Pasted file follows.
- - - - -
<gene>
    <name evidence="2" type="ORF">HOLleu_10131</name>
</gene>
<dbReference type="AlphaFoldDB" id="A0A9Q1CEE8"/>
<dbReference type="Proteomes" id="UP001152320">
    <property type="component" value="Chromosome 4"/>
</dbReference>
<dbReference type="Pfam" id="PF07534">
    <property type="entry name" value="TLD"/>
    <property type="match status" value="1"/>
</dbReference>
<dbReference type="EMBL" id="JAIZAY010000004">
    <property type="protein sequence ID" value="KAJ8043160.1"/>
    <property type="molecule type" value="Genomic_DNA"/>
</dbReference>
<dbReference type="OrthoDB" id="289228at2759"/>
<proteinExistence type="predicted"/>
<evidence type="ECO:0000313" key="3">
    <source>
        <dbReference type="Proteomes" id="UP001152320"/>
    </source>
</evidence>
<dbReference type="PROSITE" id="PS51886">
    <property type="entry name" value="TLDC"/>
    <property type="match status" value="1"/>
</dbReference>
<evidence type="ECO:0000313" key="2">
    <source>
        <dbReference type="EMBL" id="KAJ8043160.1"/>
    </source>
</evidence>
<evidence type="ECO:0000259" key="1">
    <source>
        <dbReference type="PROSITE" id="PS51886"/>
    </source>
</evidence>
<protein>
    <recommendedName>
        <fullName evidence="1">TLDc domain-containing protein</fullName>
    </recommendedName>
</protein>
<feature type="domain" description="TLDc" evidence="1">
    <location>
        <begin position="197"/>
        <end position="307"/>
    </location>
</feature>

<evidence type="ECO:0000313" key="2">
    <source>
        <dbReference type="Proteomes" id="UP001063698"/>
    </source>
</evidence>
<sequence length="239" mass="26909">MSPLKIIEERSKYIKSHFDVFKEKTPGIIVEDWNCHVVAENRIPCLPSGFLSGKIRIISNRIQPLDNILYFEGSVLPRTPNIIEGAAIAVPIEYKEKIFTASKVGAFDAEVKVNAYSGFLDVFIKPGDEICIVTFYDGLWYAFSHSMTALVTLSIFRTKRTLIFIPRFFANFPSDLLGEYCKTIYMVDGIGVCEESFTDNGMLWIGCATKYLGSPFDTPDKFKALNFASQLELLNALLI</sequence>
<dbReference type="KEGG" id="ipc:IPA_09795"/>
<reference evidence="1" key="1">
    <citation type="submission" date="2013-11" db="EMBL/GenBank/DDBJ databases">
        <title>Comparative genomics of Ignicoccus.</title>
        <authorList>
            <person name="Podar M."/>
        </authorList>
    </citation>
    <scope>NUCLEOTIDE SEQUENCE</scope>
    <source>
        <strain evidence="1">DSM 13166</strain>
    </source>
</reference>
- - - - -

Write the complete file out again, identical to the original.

<gene>
    <name evidence="2" type="ORF">HOLleu_10131</name>
</gene>
<dbReference type="AlphaFoldDB" id="A0A9Q1CEE8"/>
<dbReference type="Proteomes" id="UP001152320">
    <property type="component" value="Chromosome 4"/>
</dbReference>
<dbReference type="Pfam" id="PF07534">
    <property type="entry name" value="TLD"/>
    <property type="match status" value="1"/>
</dbReference>
<dbReference type="EMBL" id="JAIZAY010000004">
    <property type="protein sequence ID" value="KAJ8043160.1"/>
    <property type="molecule type" value="Genomic_DNA"/>
</dbReference>
<dbReference type="OrthoDB" id="289228at2759"/>
<proteinExistence type="predicted"/>
<evidence type="ECO:0000313" key="3">
    <source>
        <dbReference type="Proteomes" id="UP001152320"/>
    </source>
</evidence>
<dbReference type="PROSITE" id="PS51886">
    <property type="entry name" value="TLDC"/>
    <property type="match status" value="1"/>
</dbReference>
<evidence type="ECO:0000313" key="2">
    <source>
        <dbReference type="EMBL" id="KAJ8043160.1"/>
    </source>
</evidence>
<evidence type="ECO:0000259" key="1">
    <source>
        <dbReference type="PROSITE" id="PS51886"/>
    </source>
</evidence>
<protein>
    <recommendedName>
        <fullName evidence="1">TLDc domain-containing protein</fullName>
    </recommendedName>
</protein>
<feature type="domain" description="TLDc" evidence="1">
    <location>
        <begin position="197"/>
        <end position="307"/>
    </location>
</feature>

<evidence type="ECO:0000313" key="2">
    <source>
        <dbReference type="Proteomes" id="UP001063698"/>
    </source>
</evidence>
<sequence length="239" mass="26909">MSPLKIIEERSKYIKSHFDVFKEKTPGIIVEDWNCHVVAENRIPCLPSGFLSGKIRIISNRIQPLDNILYFEGSVLPRTPNIIEGAAIAVPIEYKEKIFTASKVGAFDAEVKVNAYSGFLDVFIKPGDEICIVTFYDGLWYAFSHSMTALVTLSIFRTKRTLIFIPRFFANFPSDLLGEYCKTIYMVDGIGVCEESFTDNGMLWIGCATKYLGSPFDTPDKFKALNFASQLELLNALLI</sequence>
<dbReference type="KEGG" id="ipc:IPA_09795"/>
<reference evidence="1" key="1">
    <citation type="submission" date="2013-11" db="EMBL/GenBank/DDBJ databases">
        <title>Comparative genomics of Ignicoccus.</title>
        <authorList>
            <person name="Podar M."/>
        </authorList>
    </citation>
    <scope>NUCLEOTIDE SEQUENCE</scope>
    <source>
        <strain evidence="1">DSM 13166</strain>
    </source>
</reference>